The Black community is no better off under his service. You can be the smartest person out there, but if you are out of touch with your community and the issues that are happening in your community, does it matter that you're the smartest person? – Keeda Haynes
Cooper hasn’t taken the progressive stance in support of Medicare for all, which Haynes has. He said he isn’t opposed to it, but it’s a long-term goal when there are more immediate fights to provide more Tennesseans with healthcare.
Instead, he’s focusing on pushing the state to expand Medicaid through the Affordable Care Act, also known as Obamacare. Many majority-Republican states, such as Oklahoma and “Mike Pence’s Indiana,” have opted for the Medicaid expansion.
“A lot of the red states are looking at each other [saying], ‘We know we’re gonna fold on this one day soon. When are we going to fold?’” he said. “If we say ‘Medicare for all,’ that takes the heat off Republicans. It’s really important strategically to keep the pressure on.”
Haynes faults Cooper for not fighting hard enough for healthcare or affordable housing, as the military budget continues to grow near Iraq War levels.
She noted the fiscally conservative Cooper accepts campaign contributions from defense contractors while he oversees the military as a member of the House Armed Services Committee. Among his biggest contributors are Lockheed Martin, L3 Technologies, Northrop Grumman and Raytheon.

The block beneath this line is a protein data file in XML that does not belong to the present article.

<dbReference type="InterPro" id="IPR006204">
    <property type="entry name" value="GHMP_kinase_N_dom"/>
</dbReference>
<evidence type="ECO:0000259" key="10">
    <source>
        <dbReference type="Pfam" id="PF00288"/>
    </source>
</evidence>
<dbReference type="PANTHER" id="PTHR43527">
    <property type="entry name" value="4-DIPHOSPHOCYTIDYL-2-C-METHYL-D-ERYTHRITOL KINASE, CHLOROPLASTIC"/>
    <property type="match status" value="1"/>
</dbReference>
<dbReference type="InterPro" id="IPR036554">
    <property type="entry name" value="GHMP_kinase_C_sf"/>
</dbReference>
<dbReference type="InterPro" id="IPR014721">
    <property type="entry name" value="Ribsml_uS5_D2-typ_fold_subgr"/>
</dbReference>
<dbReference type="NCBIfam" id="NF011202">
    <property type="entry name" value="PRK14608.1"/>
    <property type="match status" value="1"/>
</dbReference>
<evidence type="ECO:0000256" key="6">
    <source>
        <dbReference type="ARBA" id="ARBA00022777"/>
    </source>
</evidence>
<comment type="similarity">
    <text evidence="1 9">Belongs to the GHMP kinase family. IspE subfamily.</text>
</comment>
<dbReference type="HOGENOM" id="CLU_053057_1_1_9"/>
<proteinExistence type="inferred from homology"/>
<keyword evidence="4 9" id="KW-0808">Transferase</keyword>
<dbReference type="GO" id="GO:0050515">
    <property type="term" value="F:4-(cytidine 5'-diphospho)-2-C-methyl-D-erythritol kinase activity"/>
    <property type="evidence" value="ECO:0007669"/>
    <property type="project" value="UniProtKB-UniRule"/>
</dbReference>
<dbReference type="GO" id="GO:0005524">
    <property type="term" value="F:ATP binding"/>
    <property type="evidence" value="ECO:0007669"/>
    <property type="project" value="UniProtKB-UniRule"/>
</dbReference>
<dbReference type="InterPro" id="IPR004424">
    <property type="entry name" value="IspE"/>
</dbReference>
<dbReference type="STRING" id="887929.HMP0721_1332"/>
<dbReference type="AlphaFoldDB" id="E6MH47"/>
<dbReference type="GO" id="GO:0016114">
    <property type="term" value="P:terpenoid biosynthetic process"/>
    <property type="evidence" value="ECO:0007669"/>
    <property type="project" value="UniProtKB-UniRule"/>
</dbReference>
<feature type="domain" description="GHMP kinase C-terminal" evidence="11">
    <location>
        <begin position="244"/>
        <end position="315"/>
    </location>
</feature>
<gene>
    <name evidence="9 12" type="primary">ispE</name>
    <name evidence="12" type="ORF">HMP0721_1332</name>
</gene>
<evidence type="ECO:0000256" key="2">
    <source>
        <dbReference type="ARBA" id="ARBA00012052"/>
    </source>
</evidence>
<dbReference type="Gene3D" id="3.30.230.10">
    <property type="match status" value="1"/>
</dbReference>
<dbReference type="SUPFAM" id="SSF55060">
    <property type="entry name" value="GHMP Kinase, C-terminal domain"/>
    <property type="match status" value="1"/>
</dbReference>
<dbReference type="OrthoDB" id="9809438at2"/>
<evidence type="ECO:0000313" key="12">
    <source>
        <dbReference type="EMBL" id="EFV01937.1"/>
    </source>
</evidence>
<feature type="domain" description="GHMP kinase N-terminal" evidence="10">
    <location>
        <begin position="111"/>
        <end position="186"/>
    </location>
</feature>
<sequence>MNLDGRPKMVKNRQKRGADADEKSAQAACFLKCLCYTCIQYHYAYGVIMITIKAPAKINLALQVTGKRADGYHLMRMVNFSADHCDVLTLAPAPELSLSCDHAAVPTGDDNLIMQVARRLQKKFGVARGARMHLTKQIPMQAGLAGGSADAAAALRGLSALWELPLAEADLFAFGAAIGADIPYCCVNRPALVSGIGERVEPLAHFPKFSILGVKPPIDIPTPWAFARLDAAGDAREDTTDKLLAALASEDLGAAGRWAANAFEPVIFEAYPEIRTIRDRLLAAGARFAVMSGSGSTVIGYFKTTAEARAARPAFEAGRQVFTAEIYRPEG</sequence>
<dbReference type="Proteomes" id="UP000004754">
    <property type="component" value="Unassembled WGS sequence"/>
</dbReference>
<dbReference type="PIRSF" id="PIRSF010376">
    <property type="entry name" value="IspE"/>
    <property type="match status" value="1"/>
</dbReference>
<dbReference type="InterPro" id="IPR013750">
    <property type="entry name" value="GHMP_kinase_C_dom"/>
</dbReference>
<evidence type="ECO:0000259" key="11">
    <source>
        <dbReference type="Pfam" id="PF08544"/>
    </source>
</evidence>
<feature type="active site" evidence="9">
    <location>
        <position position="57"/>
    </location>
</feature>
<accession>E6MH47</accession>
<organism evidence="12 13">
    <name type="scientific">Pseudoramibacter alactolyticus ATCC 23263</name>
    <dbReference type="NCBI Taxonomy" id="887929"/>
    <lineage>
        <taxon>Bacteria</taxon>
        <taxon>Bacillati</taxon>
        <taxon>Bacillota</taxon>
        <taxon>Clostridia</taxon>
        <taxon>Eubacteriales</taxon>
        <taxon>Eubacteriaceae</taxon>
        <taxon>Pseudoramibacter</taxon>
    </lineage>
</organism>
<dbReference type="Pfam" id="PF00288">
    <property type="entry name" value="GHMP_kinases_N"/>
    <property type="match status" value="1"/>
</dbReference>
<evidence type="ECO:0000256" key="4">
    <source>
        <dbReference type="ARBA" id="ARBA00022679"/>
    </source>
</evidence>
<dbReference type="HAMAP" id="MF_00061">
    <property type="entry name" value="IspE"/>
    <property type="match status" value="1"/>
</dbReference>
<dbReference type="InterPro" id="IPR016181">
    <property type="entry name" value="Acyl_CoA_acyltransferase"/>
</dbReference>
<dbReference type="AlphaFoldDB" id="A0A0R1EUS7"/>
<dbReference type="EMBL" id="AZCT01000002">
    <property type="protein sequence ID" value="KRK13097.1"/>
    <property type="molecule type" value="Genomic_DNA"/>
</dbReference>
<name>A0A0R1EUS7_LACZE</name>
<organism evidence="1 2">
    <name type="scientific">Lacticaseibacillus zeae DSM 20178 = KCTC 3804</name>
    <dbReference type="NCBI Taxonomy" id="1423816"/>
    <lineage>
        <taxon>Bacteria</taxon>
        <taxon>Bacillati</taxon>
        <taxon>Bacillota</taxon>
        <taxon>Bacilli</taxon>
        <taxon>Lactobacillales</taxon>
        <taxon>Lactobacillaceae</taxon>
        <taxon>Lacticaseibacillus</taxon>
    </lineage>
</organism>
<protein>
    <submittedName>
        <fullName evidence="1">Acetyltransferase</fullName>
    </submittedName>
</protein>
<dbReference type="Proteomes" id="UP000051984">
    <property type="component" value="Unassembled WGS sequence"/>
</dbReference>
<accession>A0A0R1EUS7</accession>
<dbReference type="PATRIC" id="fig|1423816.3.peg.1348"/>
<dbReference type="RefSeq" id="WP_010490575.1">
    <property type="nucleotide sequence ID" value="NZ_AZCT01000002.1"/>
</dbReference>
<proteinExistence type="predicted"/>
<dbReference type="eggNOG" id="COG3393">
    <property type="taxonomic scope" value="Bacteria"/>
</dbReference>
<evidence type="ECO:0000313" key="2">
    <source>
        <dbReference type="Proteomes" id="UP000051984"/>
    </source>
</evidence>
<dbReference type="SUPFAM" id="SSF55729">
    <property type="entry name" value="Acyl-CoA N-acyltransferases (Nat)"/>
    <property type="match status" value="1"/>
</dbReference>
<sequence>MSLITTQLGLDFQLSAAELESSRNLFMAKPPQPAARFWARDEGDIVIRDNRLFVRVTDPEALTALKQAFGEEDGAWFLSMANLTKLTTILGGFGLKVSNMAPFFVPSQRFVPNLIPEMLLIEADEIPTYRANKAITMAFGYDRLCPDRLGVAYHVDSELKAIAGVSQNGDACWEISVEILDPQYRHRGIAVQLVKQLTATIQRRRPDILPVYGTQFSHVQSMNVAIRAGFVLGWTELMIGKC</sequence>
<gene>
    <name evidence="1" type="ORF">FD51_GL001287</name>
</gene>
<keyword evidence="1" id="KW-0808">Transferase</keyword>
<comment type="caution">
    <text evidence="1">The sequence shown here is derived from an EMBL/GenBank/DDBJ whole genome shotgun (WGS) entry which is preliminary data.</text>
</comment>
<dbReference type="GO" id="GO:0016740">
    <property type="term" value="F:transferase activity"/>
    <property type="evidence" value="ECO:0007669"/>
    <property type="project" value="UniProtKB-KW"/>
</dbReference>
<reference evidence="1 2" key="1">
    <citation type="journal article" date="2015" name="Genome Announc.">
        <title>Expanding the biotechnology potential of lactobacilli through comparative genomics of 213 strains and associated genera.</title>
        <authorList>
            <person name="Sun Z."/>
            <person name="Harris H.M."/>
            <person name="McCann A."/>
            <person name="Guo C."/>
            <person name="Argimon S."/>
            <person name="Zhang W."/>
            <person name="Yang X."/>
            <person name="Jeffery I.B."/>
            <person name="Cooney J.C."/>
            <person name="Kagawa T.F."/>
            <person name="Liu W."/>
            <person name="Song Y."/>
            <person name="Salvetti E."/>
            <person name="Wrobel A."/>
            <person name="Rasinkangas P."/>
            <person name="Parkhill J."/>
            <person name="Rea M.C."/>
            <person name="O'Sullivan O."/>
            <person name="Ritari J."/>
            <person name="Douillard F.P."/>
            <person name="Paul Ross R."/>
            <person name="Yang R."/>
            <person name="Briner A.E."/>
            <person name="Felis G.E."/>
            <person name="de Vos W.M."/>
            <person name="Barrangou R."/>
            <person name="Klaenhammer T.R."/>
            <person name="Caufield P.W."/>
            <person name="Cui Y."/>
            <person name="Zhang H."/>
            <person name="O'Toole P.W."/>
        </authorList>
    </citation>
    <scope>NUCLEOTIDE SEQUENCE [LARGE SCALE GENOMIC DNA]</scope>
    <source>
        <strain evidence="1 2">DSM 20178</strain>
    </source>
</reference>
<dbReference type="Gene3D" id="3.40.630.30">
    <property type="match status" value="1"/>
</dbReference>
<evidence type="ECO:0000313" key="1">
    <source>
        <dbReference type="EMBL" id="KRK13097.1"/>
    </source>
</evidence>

Cooper has raised and spent far more than Haynes, reporting $833,285 on hand as of June 30. far more than Haynes’s $45,091.
For his part, Cooper said those PACs give much more generously to other committee members. He said he opposes the campaign finance system, but won’t reject PAC money, which would amount to “unilateral disarmament.”
“I’m among the worst fundraisers of any of my colleagues and I’m proud to be among the worst,” he said.
Many of Nashville’s political and economic establishment support him, including Jack Daniels owner Martin Brown and former Vanderbilt University Chancellor Nick Zeppos.
Meanwhile, Haynes spent first quarter campaign cash on clothes at retailers including Macy’s, H&M, Dillard’s and Banana Republic.
“I was having to purchase stuff to be out and around people,” she explained. “I can’t wear my robe and my jeans and my T-shirts out when I’m campaigning.”